SBD/Issue 36/Leagues & Governing Bodies

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  • MLB Teams Have Advanced Warning When Drug Tests Will Occur

    MLB-contracted drug testers "routinely alert team officials a day or more before their arrival at ballparks for what is supposed to be random, unannounced testing of players," a process anti-doping experts claim "undermines the integrity of the testing program," according to a front-page piece by Michael Schmidt of the N.Y. TIMES. Teams are not told what players will be tested, but drug-testing companies call the home team the night before to request stadium and parking passes. Doping expert John Hoberman said, "They're opening a door to serious doubts about the integrity of the program." Officials from three teams "confirmed that their clubs receive advance notice of testing." MLB Exec VP/Labor Relations Rob Manfred, who oversees MLB's drug-testing program, said clubs "are not supposed to tell players that tests will be conducted," and added a person with each team "is responsible for arranging for tester access and for space to be set aside in the locker rooms for tests." Manfred: "We are very confident that no player has ever received advanced notice of a test. Even if a player knew a few hours before, there is precious little that can be done to subvert a test." In May, MLB "quietly adjusted its testing procedure" after a report described how MLB drug testers "relied on team employees to chaperone players who could not immediately provide a urine sample." MLB Senior VP/PR Rich Levin said, "The process continues to evolve, we have an open mind, and if there is a way to make it better we will do it" (N.Y. TIMES, 10/31).

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  • Cash Back: UFC Shows Books To Refute Couture's Money Claim

    UFC Holds Press Conference
    To Refute Couture's Claims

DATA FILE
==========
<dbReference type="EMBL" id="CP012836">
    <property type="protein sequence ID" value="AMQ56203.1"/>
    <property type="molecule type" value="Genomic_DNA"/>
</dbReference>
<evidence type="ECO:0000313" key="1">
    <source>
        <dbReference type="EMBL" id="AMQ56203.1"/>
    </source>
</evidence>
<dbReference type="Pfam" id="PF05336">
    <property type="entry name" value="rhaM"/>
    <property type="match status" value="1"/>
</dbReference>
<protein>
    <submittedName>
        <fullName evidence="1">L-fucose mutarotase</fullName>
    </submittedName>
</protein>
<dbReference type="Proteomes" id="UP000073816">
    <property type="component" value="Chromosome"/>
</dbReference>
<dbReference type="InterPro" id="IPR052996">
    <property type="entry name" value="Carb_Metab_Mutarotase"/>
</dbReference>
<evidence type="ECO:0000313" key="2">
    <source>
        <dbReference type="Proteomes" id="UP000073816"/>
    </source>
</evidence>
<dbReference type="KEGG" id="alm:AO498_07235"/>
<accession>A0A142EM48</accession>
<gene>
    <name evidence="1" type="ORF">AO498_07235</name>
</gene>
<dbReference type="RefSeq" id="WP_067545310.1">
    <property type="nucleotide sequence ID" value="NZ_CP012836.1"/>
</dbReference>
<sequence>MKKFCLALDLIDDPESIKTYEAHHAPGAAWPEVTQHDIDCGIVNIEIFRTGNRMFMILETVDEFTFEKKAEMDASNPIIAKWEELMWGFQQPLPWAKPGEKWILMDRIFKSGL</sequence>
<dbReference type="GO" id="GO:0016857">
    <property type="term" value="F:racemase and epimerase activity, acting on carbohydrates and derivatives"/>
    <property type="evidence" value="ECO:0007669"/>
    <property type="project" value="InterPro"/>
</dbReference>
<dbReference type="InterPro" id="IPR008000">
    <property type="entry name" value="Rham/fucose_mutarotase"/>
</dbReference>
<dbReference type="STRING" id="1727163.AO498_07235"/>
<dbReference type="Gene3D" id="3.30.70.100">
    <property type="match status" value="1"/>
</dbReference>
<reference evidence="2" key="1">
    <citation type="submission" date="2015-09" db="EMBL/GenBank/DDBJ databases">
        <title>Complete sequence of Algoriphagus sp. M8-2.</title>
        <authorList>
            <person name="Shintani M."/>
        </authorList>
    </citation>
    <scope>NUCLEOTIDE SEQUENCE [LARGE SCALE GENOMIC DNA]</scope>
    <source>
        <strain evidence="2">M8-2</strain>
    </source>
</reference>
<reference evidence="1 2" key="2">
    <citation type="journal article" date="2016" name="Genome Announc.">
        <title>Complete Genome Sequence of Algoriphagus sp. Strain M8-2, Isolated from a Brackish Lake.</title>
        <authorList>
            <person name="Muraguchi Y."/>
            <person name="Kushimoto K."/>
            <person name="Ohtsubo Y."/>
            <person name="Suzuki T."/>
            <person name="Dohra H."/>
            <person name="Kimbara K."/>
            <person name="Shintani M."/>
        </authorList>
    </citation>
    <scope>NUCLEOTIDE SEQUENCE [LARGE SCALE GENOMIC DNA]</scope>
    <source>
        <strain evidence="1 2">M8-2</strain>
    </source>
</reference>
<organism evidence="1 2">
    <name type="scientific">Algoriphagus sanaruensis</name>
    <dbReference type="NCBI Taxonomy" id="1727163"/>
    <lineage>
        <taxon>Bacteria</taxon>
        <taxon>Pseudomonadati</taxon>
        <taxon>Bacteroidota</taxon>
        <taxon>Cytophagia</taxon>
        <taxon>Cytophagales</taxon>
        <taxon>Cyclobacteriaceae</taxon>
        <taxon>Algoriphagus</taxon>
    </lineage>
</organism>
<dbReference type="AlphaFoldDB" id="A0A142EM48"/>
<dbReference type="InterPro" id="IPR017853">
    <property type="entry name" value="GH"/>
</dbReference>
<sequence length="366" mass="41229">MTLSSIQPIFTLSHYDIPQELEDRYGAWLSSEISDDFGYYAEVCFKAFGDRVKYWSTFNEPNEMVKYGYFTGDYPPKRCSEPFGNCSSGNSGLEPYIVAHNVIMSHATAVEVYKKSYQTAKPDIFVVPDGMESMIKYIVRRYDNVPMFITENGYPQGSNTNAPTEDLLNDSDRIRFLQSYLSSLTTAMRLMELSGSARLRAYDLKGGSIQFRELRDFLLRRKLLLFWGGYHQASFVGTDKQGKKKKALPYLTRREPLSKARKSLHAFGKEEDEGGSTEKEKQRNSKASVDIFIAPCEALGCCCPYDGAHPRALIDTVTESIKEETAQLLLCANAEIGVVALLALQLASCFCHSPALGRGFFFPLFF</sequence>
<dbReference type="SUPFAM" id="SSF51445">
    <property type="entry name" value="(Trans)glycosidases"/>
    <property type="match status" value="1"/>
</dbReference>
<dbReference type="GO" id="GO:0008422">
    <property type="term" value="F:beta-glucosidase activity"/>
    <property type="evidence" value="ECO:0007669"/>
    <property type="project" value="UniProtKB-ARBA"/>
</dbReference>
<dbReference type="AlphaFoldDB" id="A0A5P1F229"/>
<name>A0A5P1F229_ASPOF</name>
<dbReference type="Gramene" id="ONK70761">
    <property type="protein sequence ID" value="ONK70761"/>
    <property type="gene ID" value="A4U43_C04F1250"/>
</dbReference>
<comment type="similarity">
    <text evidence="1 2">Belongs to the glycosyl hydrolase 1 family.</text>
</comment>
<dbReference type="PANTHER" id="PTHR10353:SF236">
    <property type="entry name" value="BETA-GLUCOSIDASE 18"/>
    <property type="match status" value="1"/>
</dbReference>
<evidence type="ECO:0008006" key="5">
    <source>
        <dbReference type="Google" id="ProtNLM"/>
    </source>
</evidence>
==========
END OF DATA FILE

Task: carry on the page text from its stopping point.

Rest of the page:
The UFC yesterday held a press conference "to refute some of [fighter Randy] Couture's recent claims regarding his compensation," according to Mike Chiappetta of UFC CFO John Mulkey said that in '07 Couture, who resigned from the organization earlier this month, earned about $2.9M in salary and bonuses. Couture received a $500,000 signing bonus, which "contradicts Couture's claim that he asked for but was denied a bonus when he re-negotiated his deal" prior to his March fight against Tim Sylvia. Lorenzo Fertitta -- co-Owner of UFC parent company Zuffa "who rarely speaks to the media" -- attended the press conference "to refute" Couture's claims. Fertitta, on Couture's contract: "He says now he wasn't happy with it, which I find surprising, because after we came to terms, we shook hands and hugged" (, 10/30). Mulkey said that Couture grossed about $1.2M for UFC 68, another $1.1M for UFC 74, though the bonus from the PPV events "has yet to be paid" since UFC has not yet collected all the money from cable and satellite providers. Couture said that his bonus for UFC 68 was $500,000, yet the UFC has documentation that he cashed five separate checks totaling $924,000. In Houston, Steve Sievert wrote that "drills major holes in Couture's arguments about not being properly" compensated (, 10/30). In L.A., Lance Pugmire notes Couture claimed he "had not received a proper post-fight bonus" in August for defeating Gabriel Gonzaga, and "complained that he had heard" UFC planned to pay former Pride champion Fedor Emelianenko more than he was making.  Couture also earned $160,000 as a UFC commentator, and UFC President Dana White said Couture's total earnings are second to only Chuck Liddell among the 200 UFC fighters. White: "We pay our fighters very well" (L.A. TIMES, 10/31).

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